The Money Series: How Much Should Churches Spend on Their Staff?

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Ministry is all about people reaching people and disciples making disciples.

Because of that, it should be no surprise that the largest financial investment most churches make is on people, specifically the church staff.

Because this is typically such a significant financial commitment, it often raises a number of key questions. Let me do my best to address some of the common questions we receive on this topic.

1) How much should we pay our staff?

The Bible is pretty clear on this one. Paul explained it this way:

“Elders who do their work well should be respected and paid well, especially those who work hard at both preaching and teaching. For the Scripture says, ‘You must not muzzle an ox to keep it from eating as it treads out the grain.’ And in another place, ‘Those who work deserve their pay!’” (1 Timothy 5:17-18, NLT)

The bottom line is that church staff leaders should be paid well. In fact, Scripture provides no caution for paying too much, but we do see this warning about paying too little.

So how do we judge what’s appropriate? For pastors and other staff leaders, I think you need to begin by asking what other professionals in your community make. Think about other roles in your community that require multiple degrees and experience. What do those roles earn? This should be the higher standard than what other churches in the community pay their staff members. Then, for other roles on the team, compensation should be adjusted to reflect similar roles in the community and the relationship to the leaders identified above.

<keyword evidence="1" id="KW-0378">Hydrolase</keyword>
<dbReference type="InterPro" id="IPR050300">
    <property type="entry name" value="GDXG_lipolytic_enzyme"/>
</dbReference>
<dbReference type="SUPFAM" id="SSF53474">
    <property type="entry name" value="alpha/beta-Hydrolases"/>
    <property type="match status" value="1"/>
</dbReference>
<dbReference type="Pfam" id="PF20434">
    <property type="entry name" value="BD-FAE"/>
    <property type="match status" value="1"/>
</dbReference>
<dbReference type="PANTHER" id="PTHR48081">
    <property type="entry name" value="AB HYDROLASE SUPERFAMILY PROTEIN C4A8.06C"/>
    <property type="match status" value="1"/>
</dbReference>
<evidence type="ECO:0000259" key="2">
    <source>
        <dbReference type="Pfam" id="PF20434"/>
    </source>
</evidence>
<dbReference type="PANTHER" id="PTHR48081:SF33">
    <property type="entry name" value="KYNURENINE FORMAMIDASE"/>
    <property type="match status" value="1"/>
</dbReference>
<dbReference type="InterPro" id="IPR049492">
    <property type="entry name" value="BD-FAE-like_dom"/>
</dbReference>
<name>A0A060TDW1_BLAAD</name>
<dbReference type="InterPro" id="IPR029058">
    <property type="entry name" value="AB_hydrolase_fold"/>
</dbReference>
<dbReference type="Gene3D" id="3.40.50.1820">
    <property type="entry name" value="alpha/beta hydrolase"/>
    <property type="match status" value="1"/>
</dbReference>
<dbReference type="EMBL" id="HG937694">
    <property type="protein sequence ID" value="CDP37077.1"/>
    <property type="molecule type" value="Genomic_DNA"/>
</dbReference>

2) What if we can’t afford to pay our staff well?

Then you probably have too many staff members. Remember, there’s no biblical mandate establishing how many staff members your church should employ. But, there is Scriptural direction to compensate church leaders well. With that in mind, I always recommend that churches hire fewer people and pay those people well.

When churches do that, I find they tend to hire higher capacity leaders who are able to raise up other leaders and build volunteer teams. More ministry gets done through fewer staff leaders. In fact, some of the largest churches I’ve served in a consulting capacity have had the fewest staff compared to overall attendance.

Here’s another long-term benefit of that strategy. Talent attracts talent. Leaders attract leaders. When you raise the bar for the capacity of the people you hire to your church staff, it will ultimately increase the capacity of the people who want to join your team.

3) What percentage of the budget should be committed to staff?

I always hesitate to answer this question, because every church is different. Churches minister to different numbers of people. Churches have different ministry strategies. They offer different ministry programs. Every church is unique.

I can tell you that in the 200+ churches that The Unstuck Group has served, these churches invest about 50% of their overall budget on staff compensation and benefits. Our consulting team generally encourages churches to try to stay in the range of 45 to 55 percent of total budget.

We’ve seen churches that have gone as high as 65 to 70 percent. Churches that don’t have facility expenses, including rent or mortgage payments, may be able to get away with investing a higher percentage of their budget on staffing. For most churches, though, these higher percentages raise red flags. These ministries may be in a danger zone because any slip in the economy or monetary giving will likely mean a staff reduction will be necessary to make ends meet.

4) Should we be concerned with how other churches compensate their staff?

I think this becomes a higher priority as your church experiences health and growth. At some point, you’ll find that it’s necessary to make sure that you’re not only paying staff well compared to similar professionals in your community, but you’ll also need to stay competitive with other similar churches. If you don’t, you run the risk that other churches will begin to hire away your best staff.